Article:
An old soldier has been honoured by hundreds of mourners at his funeral after fears his passing would be forgotten.
Harold Jellicoe Percival died aged 99 without close friends or relatives at hand at a nursing home, where staff worried no one would be at his funeral to mark his passing.
But after a public appeal for the Second World War veteran, roads were blocked with traffic and the crematorium unable to hold the numbers of mourners at his funeral, poignantly beginning at the 11th hour of the 11th day of the 11th month.
As millions marked Armistice Day across the world, members of the public, old soldiers and serving servicemen and women, stood in silence for the arrival of Mr Percival's funeral cortege at the crematorium in Lytham St Annes, Lancashire, in keeping with the Ode of Remembrance, "We will remember them".
"It's just staggering," his nephew, Andre Collyer-Worsell, said after attending the service.
"It just shows how great the British public are.
"He was not a hero, he was just someone who did his duty in World War Two, just as his brother and sister did and his father before him in World War One.
"We were expecting a few people, a few local veterans but suddenly it snowballed.
"It's the sort of send-off you would want to give any loved one. It's very emotional."
Mr Percival, who served as ground crew with RAF Bomber Command, never married and had no children.
Born in Penge, south London, in 1914, he had two sisters and a brother, and was described as a very private person, who lived a "nomadic lifestyle" after leaving the RAF at the end of the war.
He worked as a painter and decorator and emigrated to Australia before returning to the UK, travelling around England with his only possessions in a backpack.
He settled in Lancashire but was mugged and robbed in Blackpool and was cared for in the Alistre Lodge Nursing and Care Home in Lytham St Annes until his death on October 25.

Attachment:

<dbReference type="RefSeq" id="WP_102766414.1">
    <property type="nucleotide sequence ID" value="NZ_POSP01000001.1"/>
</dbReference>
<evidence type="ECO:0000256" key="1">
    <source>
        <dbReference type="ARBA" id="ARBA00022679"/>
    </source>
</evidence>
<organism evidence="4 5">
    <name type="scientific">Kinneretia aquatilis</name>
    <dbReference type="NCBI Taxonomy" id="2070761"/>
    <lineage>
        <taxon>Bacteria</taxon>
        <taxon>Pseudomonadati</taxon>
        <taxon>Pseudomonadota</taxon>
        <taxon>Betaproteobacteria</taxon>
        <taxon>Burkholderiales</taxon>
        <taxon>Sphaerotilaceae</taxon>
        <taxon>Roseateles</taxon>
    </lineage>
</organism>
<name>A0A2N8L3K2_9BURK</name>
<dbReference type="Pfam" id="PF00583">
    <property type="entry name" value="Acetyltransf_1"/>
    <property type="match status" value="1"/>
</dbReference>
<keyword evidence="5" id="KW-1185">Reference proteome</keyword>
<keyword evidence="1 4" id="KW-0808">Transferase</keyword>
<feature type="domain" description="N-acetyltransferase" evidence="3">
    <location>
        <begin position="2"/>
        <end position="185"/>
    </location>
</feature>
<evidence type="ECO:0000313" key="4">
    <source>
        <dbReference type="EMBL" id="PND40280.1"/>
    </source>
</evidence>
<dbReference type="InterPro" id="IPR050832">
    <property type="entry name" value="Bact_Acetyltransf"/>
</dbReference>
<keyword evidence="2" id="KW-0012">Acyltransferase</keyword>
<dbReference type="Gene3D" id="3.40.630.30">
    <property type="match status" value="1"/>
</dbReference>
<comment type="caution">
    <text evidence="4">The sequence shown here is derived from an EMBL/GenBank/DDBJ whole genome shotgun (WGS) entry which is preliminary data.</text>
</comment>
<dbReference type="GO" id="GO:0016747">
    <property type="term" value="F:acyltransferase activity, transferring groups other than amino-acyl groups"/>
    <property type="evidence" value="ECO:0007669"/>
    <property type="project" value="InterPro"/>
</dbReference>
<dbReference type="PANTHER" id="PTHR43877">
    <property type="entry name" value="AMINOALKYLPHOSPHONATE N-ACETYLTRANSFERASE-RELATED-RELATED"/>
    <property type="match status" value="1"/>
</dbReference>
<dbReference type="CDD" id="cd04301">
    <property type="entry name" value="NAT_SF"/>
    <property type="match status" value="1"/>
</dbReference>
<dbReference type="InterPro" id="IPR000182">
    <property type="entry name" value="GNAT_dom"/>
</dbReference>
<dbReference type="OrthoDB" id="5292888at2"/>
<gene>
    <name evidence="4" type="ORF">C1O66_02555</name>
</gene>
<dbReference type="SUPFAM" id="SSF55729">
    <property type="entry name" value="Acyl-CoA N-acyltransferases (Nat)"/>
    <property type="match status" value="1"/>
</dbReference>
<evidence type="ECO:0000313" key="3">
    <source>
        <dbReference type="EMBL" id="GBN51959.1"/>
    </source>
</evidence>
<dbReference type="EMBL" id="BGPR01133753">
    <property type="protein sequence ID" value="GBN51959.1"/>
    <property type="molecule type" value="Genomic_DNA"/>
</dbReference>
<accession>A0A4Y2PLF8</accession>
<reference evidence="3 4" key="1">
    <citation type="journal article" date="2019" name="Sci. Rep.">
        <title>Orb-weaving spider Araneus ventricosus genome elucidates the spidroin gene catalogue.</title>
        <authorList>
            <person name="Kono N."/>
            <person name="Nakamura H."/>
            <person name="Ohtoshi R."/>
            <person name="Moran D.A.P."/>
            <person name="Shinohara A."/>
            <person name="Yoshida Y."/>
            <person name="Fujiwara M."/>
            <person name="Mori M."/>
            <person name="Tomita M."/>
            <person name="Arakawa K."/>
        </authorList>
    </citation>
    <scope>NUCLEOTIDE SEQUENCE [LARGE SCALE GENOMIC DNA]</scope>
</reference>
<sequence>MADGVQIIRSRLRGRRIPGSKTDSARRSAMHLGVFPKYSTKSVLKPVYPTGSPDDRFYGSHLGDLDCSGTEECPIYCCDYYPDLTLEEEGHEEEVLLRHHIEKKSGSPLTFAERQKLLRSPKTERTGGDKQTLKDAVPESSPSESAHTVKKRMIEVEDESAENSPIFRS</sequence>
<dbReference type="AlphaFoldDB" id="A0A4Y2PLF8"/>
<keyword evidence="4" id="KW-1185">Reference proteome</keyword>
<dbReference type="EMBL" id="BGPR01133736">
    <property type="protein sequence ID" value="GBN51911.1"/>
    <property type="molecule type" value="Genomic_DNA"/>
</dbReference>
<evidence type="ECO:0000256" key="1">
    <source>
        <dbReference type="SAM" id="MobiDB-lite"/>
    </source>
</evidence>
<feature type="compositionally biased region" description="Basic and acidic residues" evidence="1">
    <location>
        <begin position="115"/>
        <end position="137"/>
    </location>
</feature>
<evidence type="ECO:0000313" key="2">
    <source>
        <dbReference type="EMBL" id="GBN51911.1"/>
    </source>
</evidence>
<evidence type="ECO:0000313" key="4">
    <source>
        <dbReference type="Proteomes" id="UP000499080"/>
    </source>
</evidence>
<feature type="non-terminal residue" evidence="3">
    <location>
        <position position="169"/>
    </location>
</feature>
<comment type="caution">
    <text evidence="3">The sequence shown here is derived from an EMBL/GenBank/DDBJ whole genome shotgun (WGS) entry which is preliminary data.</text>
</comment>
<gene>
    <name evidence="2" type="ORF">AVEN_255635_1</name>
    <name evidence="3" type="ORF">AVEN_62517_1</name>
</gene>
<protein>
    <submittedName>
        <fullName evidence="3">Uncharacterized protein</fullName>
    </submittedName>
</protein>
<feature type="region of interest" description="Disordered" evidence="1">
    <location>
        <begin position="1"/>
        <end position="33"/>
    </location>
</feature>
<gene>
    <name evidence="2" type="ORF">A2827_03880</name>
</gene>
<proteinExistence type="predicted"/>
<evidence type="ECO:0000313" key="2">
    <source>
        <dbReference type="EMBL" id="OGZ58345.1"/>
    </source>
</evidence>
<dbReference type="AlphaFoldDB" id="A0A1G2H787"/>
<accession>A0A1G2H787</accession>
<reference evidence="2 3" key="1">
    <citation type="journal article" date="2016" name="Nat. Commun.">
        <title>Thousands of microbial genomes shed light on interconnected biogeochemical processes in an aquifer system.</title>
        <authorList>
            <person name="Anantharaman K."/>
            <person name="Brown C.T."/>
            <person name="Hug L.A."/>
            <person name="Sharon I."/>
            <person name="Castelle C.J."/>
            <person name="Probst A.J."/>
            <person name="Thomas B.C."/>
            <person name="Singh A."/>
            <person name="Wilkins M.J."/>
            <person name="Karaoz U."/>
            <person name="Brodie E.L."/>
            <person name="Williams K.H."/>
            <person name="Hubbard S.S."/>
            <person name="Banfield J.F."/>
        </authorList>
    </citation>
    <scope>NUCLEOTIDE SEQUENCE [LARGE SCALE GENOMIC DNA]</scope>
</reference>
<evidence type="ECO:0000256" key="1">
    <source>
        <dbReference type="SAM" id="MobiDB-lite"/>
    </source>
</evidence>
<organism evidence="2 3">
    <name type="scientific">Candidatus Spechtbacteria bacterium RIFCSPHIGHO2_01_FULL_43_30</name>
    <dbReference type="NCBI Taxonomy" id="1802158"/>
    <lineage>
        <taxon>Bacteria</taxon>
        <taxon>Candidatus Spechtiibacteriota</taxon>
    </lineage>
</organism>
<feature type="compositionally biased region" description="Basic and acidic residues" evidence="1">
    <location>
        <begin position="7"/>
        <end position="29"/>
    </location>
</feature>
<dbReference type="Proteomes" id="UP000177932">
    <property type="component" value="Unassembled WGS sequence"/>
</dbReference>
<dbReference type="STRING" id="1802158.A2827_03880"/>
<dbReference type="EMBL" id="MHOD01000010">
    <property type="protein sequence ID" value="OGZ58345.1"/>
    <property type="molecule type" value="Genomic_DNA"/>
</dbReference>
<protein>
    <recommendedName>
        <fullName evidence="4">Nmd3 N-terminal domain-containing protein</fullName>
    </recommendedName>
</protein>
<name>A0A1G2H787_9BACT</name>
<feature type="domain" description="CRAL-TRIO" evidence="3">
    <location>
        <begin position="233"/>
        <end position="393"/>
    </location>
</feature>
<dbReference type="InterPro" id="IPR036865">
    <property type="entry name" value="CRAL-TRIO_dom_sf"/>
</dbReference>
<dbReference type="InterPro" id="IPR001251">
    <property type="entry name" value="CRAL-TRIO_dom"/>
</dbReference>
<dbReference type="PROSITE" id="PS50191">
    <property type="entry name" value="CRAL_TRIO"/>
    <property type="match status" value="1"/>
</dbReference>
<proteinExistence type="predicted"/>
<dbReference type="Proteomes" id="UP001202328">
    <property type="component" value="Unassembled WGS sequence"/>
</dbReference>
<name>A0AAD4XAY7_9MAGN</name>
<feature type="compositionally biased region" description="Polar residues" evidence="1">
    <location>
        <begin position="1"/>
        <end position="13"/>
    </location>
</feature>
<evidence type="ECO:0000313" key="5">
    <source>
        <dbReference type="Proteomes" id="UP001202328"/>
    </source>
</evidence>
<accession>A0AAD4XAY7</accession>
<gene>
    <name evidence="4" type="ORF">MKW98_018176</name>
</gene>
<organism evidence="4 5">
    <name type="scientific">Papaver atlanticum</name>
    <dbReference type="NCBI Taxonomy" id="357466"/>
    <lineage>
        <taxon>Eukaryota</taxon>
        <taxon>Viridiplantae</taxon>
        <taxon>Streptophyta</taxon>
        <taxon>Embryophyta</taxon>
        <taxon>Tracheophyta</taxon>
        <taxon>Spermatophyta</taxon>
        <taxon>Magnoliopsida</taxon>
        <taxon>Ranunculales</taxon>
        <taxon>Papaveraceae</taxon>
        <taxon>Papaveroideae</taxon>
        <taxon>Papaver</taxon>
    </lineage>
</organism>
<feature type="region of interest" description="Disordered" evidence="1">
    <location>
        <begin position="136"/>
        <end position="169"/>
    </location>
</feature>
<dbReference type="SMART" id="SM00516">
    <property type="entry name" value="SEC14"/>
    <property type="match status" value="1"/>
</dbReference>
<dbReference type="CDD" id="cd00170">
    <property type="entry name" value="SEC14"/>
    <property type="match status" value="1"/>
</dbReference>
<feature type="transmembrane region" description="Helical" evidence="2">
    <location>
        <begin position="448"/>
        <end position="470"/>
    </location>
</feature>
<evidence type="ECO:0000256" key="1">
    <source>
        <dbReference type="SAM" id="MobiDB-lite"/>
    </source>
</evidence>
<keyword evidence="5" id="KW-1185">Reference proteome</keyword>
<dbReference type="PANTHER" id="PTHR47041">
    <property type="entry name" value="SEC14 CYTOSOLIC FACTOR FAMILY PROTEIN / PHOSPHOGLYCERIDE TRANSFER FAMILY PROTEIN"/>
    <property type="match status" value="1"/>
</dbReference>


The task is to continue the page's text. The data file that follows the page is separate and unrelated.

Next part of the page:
Fittingly, at the start of his funeral today, his coffin, with the distinctive blue RAF flag on top, was borne into the crematorium to the sound of the theme from Dambusters, because he served with the ground crew of the famous squadron whose bouncing bomb raid wrought havoc on Nazi Germany.
As the two-minute silence was held, hundreds stood still in the rain at Lytham Park Crematorium, before the Last Post was played and Mr Percival's coffin was removed from the hearse to a round of spontaneous applause.
The Reverend Alan Clark told mourners: "We marvel at the power of the printed word" - referring to a short notice appealing for mourners which appeared in the local paper, was then taken up by an online campaign and finally led to today's turn-out.
Mr Clark said Mr Percival died with "few friends and little family" and it seemed his passing would be lost, his funeral sparsely attended, with no-one there to "confirm this man's worth".
"You have come in numbers surpassing anything that was expected," he added.
"Not because you knew him, but because each of us has a common humanity."
Mr Percival was known as a strong-willed, feisty and independent man who knew his own mind and enjoyed reading the Daily Telegraph each morning, mourners were told.
The Lord's Prayer was read and the hymn Jerusalem sung before the Last Post was played a final time.
Staff who cared for Mr Percival in his final years at the nursing home wiped away tears as the service ended.
Lorraine Holt, matron at the home, said: "It was completely overwhelming, something we did not expect at all, this huge turn-out.
"We have lots of veterans at the home and each and every one of them should be remembered like this."